Wandering through Ian Sinclair and Loren Kronemyer’s 2016 Ecosexual Bathhouse, which was housed in multiple locations around the world, guests encountered many surreal sights, sounds and, if they wanted, sensations—from being showered with pollen to misting with a strap-on plant spray—as they were invited to play with plant-based toys, watch eco-porn, and dance with the “resident metamorphosing mistress”. They were encouraged to have consensual, mutually beneficial relations with everything from compost to the wind, and to be transported into a world where cress-sprouting face masks and floral ball-gags disrupted the boundaries between the human and non-human, the personal and the political, and the intimate and the environmental.
Plants, especially flowers and fruit, have been associated with both the quasi-spiritual magic of fertility, and very earthly sensual pleasure for as long as people have been able to think allegorically. For a long time they were even thought to have a kind of sentience, to have feelings and agency, and to be active participants in holding creation together at the seams—seams which, to the medieval mind, were inherently prone to fraying. Today, as the seams of creation tear dramatically all around us, philosophers and eco-theorists like Timothy Morton are increasingly turning back to theories of non-human ethics, and considering the agency of inanimate objects, of animals and environments, as we all look for ways to build a healthier relationship with Earth.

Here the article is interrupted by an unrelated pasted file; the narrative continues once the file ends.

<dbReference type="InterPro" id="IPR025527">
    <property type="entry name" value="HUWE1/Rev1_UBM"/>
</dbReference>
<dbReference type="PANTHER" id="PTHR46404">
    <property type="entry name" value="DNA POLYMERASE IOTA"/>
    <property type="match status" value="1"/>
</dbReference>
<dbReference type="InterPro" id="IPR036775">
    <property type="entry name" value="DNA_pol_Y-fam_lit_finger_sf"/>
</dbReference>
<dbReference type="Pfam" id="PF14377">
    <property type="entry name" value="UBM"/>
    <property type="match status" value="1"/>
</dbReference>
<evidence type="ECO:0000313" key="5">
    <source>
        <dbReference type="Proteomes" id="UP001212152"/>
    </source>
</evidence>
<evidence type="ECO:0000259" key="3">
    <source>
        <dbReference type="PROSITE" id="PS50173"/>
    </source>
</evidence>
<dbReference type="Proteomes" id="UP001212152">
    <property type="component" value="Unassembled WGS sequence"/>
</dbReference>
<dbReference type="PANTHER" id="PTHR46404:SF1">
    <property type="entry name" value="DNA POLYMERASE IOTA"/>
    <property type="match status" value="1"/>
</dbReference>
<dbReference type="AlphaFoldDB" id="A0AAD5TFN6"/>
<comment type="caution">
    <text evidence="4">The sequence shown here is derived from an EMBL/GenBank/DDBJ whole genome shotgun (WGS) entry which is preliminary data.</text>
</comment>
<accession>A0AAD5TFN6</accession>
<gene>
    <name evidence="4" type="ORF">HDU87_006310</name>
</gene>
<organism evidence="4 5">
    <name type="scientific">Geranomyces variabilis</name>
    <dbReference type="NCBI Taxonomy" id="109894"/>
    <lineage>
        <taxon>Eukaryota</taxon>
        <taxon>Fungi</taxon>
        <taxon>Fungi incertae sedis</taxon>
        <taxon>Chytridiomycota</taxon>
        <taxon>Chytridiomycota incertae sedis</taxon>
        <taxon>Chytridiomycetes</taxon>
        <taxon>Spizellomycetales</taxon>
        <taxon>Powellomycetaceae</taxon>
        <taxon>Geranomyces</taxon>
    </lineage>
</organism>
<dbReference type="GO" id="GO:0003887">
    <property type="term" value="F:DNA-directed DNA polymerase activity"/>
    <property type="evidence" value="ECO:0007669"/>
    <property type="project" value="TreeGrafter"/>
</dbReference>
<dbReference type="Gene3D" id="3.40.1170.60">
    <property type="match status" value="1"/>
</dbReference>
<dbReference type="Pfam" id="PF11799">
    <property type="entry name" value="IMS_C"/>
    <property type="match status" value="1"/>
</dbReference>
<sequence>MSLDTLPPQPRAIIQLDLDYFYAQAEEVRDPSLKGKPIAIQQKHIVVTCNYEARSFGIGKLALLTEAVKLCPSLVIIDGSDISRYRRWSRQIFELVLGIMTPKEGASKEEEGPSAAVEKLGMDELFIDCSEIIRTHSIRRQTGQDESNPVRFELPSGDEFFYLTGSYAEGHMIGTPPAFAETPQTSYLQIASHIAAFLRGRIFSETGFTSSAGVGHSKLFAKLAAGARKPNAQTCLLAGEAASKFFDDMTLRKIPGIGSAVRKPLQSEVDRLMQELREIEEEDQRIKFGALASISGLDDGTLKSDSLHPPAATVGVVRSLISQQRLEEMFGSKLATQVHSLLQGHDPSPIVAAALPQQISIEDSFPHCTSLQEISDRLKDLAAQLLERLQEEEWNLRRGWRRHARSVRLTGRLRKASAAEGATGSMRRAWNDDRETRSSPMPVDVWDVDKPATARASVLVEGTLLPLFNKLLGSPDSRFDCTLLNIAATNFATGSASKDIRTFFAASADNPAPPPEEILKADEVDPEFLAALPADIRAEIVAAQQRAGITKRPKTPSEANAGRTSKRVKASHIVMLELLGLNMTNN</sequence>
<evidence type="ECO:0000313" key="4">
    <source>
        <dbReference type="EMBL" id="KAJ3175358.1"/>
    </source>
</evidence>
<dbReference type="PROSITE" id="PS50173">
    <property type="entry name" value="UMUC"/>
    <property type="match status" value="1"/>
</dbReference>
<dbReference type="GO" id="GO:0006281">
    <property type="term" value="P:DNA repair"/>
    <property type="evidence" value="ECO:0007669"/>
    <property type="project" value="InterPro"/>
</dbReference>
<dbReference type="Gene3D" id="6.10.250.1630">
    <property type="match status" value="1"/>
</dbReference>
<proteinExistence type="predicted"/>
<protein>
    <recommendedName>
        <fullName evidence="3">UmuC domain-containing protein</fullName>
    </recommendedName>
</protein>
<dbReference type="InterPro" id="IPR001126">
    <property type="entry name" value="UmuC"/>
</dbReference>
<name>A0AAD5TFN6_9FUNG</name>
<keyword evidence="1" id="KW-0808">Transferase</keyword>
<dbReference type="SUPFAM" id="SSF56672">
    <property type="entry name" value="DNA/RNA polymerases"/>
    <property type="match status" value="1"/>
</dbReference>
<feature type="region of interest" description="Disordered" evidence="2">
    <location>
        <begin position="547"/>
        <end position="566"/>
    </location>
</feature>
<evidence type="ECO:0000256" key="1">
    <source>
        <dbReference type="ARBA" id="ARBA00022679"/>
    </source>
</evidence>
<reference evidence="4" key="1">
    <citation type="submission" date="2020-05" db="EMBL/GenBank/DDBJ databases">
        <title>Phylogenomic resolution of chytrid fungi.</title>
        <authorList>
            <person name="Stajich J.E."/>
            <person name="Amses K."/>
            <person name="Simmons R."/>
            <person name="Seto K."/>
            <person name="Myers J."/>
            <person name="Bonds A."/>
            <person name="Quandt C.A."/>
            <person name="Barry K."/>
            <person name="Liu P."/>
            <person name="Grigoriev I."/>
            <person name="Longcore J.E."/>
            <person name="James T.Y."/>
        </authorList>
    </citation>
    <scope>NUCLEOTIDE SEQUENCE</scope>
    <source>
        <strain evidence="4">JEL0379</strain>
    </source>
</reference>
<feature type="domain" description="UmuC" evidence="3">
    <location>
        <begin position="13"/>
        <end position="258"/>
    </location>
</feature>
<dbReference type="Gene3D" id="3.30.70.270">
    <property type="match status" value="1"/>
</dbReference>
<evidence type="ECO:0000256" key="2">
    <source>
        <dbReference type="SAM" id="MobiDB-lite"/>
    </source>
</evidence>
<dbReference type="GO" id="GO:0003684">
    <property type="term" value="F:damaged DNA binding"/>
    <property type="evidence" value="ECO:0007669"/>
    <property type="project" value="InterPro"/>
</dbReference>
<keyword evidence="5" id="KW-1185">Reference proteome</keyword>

“Ecosexuality combines avant-garde queer theory with radical environmentalism, and the result is something that has the capacity to shock even the radicals from whose work it descends”
Of course, there’s a fairly obvious way to build a healthier relationship with Earth, and that’s to do it quite literally. To treat Earth not as a mother from whom you are entitled care and support (and whose fridge you raid unthinkingly), but as a lover, who has every right to leave you if treated with anything less than devotion and respect. This is the fundamental premise of the ecosexual movement, pioneered by artist-activists Beth Stephens and Annie Sprinkle in the early 2000s. Ecosexuality combines avant-garde queer theory with radical environmentalism, and the result is something that has the capacity to shock even the radicals from whose work it descends. It is often viewed with some suspicion by both mainstream queer and environmental activists, as well as by the wider public, who are understandably wary of anything that asks if you’d like to get off with some dirt, or marry the Appalachian Mountains.
“Plants, especially flowers and fruit, have been associated with both the quasi-spiritual magic of fertility”
In the world of contemporary art, however, ecosexuality has found an eager audience. The Serpentine Galleries recently hosted Plantsex, an event reflecting on the long and intimate relationship between botany and eroticism, featuring the work of artists like Melanie Bonajo, Victoria Sin and Dineo Seshee Bopape. The event was part of their General Ecology programme and coincided with a show of Hito Steyerl’s immersive AR installation, featuring plants and flowers designed by neural networks, arcane and occult texts on plant-based healing, and a focus on changing our fragmented relationship with our environment into something more holistic and interconnected.